5. During James K. Polk's White House "office hours," any American could stop by.

During Polk’s day, anybody was permitted to visit the White House for “office hours.” For two days every week, concerned citizens and lobbyists could drop by to vouch for a cause or ask for political favors. “Job seekers were the worst, in Polk’s view, and he found their incessant interruptions far more annoying than his Whig opponents in Congress,” writes Walter R. Borneman in his book Polk: The Man Who Transformed the Presidency and America.

6. James K. Polk was remarkably boring.

Polk had as much charisma as a puddle of mud. He was straight-laced, somber, and humorless. As Speaker, an editor in Washington called him the "most unpretending man, for his talents, this, or perhaps any country, has ever seen." Some attributed Polk’s boringness to his refusal to drink socially. The politician Sam Houston supposedly called him “a victim of the use of water as a beverage.” (Sarah banned hard liquor—and dancing—from the White House.)

7. James K. Polk worked 12 hour days and didn't take much time off from the presidency.

Polk regularly spent 12 hours a day at the office. He rarely left Washington, took advice, or delegated. When he wanted to lobby for policy, he’d visit Congress and do it himself. Over the course of his single term, Polk took a total of just 27 days off. “No President who performs his duty faithfully and conscientiously can have any leisure,” Polk wrote.

8. James K. Polk acquired America's first patch of Pacific coastline.

In the early 19th century, the Pacific Northwest was jointly occupied by British and American settlers. But as the century progressed, Americans began to outnumber the British, and they increasingly felt like the rightful owners of the “Oregon Country.” Thankfully, neither country was interested in battling over the land. In 1846, Polk and the British drew a border at the 49th parallel (with some adjustment for Vancouver Island)—what is now Washington State’s boundary with Canada. With that, the United States obtained its first uncontested patch of Pacific coastline.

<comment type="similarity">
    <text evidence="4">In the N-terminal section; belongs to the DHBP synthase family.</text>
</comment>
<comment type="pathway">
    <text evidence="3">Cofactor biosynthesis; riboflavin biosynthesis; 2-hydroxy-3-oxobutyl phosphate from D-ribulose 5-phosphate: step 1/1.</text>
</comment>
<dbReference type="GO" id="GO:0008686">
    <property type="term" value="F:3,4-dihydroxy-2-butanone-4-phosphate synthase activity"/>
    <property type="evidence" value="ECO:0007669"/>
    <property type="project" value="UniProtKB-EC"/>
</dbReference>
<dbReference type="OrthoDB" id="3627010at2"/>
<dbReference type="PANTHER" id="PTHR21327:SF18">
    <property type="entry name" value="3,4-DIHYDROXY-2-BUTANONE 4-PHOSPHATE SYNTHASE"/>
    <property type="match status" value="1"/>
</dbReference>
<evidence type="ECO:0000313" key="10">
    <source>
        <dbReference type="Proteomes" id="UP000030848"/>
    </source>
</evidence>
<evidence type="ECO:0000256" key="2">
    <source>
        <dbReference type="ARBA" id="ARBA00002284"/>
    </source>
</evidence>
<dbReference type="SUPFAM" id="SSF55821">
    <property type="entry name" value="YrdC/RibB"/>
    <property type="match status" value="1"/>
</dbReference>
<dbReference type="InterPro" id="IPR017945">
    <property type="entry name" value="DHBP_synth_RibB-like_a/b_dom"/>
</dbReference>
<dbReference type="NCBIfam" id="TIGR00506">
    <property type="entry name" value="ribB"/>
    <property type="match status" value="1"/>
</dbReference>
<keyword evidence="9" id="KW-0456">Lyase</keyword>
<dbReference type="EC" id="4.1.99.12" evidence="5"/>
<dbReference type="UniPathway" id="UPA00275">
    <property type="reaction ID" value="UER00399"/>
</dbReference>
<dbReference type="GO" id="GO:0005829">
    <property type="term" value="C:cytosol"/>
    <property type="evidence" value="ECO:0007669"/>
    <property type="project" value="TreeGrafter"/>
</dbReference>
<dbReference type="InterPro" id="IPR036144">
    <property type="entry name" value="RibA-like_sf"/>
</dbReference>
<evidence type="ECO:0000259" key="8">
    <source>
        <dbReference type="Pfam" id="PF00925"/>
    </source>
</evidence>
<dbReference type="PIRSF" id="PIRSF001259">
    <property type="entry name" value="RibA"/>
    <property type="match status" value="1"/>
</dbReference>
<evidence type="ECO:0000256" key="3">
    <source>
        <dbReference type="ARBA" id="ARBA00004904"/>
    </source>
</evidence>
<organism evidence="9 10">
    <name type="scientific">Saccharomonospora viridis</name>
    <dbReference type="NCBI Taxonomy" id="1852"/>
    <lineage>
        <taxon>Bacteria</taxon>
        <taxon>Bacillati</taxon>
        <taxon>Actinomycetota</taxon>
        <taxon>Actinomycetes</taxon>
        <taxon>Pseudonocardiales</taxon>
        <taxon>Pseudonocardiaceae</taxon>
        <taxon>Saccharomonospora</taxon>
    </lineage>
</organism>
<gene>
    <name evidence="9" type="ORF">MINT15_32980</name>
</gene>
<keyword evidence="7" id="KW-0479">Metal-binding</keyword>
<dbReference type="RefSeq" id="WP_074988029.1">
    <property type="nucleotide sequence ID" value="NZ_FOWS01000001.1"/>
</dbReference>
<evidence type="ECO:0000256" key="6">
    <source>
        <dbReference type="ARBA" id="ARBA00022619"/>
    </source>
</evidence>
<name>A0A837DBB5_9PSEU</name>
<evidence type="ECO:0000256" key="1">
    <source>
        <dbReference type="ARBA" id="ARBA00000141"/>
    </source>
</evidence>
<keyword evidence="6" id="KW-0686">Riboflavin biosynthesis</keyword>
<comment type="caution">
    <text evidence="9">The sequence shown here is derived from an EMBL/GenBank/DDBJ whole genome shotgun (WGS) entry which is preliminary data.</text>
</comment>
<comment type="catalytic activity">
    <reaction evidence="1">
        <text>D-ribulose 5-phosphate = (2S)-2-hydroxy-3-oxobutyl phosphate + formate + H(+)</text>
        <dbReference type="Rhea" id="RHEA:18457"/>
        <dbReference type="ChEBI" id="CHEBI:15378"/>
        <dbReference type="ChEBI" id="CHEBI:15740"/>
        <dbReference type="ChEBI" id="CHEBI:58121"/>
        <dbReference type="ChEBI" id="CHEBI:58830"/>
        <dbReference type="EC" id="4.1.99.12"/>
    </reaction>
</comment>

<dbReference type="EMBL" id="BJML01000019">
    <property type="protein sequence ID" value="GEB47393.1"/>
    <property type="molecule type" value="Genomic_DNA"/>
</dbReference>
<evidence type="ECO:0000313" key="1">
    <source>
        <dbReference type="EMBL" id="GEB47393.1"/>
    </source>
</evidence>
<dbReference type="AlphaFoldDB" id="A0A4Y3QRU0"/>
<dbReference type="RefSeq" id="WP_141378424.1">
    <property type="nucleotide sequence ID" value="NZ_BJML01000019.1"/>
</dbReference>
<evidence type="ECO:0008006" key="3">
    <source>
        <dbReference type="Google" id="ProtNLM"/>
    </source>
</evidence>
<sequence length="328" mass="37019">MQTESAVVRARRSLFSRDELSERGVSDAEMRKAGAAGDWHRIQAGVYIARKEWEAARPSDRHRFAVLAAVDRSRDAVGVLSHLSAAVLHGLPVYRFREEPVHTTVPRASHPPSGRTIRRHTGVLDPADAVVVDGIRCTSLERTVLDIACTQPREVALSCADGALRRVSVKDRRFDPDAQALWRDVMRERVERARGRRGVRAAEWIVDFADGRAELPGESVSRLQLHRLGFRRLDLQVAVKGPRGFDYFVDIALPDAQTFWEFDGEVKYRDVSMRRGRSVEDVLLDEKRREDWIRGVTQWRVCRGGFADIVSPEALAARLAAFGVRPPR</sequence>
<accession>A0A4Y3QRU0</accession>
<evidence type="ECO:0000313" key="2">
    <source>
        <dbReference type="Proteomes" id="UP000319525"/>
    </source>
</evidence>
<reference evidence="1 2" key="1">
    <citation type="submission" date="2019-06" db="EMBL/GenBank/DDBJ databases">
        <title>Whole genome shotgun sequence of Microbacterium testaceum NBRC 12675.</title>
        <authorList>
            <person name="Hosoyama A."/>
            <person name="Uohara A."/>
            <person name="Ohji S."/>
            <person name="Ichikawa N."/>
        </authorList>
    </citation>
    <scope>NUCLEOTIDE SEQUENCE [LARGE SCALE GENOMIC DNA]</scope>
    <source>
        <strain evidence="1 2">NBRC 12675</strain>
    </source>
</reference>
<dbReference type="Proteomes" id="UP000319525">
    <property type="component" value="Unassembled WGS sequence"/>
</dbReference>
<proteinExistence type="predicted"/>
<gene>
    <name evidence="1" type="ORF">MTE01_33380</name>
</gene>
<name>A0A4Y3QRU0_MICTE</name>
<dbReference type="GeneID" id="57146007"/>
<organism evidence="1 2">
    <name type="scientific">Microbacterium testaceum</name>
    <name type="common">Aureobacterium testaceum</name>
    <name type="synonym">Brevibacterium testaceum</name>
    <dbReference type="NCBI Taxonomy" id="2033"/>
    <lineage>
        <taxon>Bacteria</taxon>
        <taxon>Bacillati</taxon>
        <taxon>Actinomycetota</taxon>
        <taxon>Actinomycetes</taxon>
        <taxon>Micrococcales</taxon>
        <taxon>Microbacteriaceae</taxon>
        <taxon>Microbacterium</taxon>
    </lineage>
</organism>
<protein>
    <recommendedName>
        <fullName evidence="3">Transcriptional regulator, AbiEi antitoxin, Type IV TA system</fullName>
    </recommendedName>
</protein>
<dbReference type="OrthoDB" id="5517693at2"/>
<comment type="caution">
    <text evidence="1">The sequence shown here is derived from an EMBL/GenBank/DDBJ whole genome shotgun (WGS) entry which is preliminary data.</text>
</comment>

9. James K. Polk waged a controversial—and consequential—war with Mexico.

In the 1840s, Mexico’s border encompassed California, the American southwest, and even parts of Colorado and Wyoming. Polk wanted this land. In 1845, he offered to buy some disputed territory near the Texas-Mexico border, as well as land in California; when Mexico refused, Polk sent troops into the disputed territory. Mexico retaliated. Polk then requested Congress to declare war. His critics (including a young Abraham Lincoln) complained that Polk had deliberately provoked Mexico. Whatever Polk’s motivations, the United States lost 13,000 men and approximately $100 million in the ensuing war—but succeeded in taking one-third of Mexico’s land.